Large-scale and long-term decrease in fish growth following the construction of hydroelectric reservoirs

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Abstract:

Hydroelectric reservoirs retain large volumes of water and have a global impact on sea level, elemental cycles, and biodiversity. Using data from a total of 90 historical and recent surveys in nine regulated and eight unregulated alpine and subalpine lakes, we show an additional large effect of reservoirs, i.e., that impoundment causes drastically decreased fish growth and thereby great negative consequences for inland fisheries in Scandinavia. Following a long period (40–65¬†years) after impoundment, the length and mass of Arctic charr (Salvelinus alpinus) of the single age class 4+ years was, on average, 35% and 72% lower, respectively, in impounded versus natural lakes in northern Scandinavia. The effect was stronger at higher altitudes and can be mitigated by addition of inorganic nutrients. We suggest that the decreased fish growth is a consequence of lowered ecosystem productivity, oligotrophication, caused by impoundment, resulting in erosion and loss of the littoral ecosystem as well as delayed flooding and leakage of nutrients from the riparian zone until after the growing season.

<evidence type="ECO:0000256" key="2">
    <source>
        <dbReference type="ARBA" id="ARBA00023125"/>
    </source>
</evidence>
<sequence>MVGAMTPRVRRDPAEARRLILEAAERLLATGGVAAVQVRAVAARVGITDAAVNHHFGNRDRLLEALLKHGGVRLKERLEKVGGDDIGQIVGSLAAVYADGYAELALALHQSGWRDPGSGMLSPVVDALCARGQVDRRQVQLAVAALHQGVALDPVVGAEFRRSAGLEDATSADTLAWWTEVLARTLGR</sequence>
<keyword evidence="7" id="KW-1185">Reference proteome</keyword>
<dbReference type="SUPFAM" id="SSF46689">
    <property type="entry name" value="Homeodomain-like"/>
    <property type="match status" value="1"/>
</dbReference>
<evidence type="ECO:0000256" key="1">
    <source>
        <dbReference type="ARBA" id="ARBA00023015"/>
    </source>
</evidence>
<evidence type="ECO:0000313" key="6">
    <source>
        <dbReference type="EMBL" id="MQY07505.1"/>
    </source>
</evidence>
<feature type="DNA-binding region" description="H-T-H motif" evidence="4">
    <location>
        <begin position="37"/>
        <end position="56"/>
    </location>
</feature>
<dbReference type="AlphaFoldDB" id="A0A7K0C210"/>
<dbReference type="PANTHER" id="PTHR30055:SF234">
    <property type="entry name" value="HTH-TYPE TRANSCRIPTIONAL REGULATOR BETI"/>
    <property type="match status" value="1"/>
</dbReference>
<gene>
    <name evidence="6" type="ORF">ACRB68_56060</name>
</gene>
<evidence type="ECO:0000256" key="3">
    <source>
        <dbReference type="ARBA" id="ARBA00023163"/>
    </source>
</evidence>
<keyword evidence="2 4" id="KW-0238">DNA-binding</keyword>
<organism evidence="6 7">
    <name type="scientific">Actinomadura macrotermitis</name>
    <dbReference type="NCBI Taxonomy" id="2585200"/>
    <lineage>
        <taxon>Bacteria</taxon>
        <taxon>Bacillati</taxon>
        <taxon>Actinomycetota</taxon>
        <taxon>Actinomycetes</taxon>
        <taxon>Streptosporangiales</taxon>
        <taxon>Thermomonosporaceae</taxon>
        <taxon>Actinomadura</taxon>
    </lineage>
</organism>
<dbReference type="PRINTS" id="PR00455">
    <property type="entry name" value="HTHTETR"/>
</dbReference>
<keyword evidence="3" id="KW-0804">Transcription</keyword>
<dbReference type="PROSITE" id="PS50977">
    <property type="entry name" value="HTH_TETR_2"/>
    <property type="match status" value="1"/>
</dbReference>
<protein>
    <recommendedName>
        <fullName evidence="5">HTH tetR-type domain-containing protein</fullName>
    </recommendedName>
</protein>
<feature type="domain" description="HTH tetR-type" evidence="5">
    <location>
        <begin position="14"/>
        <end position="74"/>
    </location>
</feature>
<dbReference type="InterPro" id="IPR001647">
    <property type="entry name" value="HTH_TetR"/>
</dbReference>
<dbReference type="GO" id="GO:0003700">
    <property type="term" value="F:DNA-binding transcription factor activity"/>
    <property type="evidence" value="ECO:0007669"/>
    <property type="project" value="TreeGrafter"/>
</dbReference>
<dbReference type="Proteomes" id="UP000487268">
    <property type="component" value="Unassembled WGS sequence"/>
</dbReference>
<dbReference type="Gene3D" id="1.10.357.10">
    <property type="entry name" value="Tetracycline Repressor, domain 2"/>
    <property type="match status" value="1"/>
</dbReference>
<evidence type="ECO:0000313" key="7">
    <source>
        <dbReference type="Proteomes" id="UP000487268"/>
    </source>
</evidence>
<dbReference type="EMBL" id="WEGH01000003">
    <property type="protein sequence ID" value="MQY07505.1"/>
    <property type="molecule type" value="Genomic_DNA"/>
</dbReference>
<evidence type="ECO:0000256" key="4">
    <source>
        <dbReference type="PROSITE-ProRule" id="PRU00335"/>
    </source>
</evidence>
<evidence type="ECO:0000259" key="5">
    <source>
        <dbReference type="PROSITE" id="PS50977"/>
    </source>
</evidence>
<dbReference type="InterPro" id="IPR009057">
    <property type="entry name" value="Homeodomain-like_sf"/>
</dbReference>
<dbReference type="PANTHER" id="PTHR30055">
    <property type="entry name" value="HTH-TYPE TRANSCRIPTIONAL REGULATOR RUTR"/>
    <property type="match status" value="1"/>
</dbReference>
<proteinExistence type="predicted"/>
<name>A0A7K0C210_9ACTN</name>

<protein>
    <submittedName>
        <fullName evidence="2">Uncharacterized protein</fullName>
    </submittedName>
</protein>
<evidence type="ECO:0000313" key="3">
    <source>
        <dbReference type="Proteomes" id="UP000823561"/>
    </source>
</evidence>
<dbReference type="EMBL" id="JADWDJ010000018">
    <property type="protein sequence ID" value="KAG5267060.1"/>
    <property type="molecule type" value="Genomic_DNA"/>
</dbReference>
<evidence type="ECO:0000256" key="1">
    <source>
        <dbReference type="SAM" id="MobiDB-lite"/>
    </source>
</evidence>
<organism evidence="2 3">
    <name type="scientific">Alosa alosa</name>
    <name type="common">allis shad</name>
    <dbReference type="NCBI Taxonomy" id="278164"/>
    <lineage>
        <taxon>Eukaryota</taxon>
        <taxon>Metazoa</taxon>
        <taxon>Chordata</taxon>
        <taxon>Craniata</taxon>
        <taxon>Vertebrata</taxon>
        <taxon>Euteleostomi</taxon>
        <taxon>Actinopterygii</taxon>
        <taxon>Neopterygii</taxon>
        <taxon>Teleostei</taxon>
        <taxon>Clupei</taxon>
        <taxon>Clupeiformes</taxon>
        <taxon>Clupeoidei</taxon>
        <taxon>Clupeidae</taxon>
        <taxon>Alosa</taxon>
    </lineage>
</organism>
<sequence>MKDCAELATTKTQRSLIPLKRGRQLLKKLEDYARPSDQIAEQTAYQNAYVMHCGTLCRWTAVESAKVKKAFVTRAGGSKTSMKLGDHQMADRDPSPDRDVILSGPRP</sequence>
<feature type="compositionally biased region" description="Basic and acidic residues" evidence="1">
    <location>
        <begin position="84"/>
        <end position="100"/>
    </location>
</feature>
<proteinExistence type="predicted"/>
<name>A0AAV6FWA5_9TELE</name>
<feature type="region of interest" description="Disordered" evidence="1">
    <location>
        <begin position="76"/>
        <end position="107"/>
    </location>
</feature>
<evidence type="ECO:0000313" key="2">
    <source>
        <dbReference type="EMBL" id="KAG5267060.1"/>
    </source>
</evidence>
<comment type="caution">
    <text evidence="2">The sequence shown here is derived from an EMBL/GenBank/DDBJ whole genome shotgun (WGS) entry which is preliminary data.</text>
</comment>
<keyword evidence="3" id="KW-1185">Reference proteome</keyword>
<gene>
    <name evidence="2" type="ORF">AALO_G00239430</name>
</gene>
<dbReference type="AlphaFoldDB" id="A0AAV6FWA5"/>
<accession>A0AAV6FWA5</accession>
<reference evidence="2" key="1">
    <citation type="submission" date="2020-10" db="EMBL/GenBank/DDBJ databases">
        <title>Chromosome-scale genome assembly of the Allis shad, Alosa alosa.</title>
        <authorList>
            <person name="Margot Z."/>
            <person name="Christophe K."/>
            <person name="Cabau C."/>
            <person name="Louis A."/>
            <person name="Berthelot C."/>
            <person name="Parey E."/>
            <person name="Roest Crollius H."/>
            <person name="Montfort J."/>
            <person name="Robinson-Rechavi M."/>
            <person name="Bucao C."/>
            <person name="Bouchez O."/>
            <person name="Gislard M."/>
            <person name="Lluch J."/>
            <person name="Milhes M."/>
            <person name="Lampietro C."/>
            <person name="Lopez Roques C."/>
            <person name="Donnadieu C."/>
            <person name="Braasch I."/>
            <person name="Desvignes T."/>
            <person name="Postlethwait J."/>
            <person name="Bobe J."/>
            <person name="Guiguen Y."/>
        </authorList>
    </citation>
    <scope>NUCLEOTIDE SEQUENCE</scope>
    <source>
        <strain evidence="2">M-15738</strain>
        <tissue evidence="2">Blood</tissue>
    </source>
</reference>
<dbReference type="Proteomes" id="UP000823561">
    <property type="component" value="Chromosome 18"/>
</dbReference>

Document Type: Research Article

DOI: http://dx.doi.org/10.1139/f2011-131

Affiliations: 1: Department of Aquatic Sciences and Assessment, Swedish University of Agricultural Sciences, Sweden. 2: Department of Ecology and Genetics, Limnology, Uppsala University, Sweden. 3: Department of Ecology and Genetics, Erken Laboratory, Limnology, Uppsala University, Sweden.

Publication date: December 6, 2011

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  • Published continuously since 1901 (under various titles), this monthly journal is the primary publishing vehicle for the multidisciplinary field of aquatic sciences. It publishes perspectives (syntheses, critiques, and re-evaluations), discussions (comments and replies), articles, and rapid communications, relating to current research on cells, organisms, populations, ecosystems, or processes that affect aquatic systems. The journal seeks to amplify, modify, question, or redirect accumulated knowledge in the field of fisheries and aquatic science. Occasional supplements are dedicated to single topics or to proceedings of international symposia.
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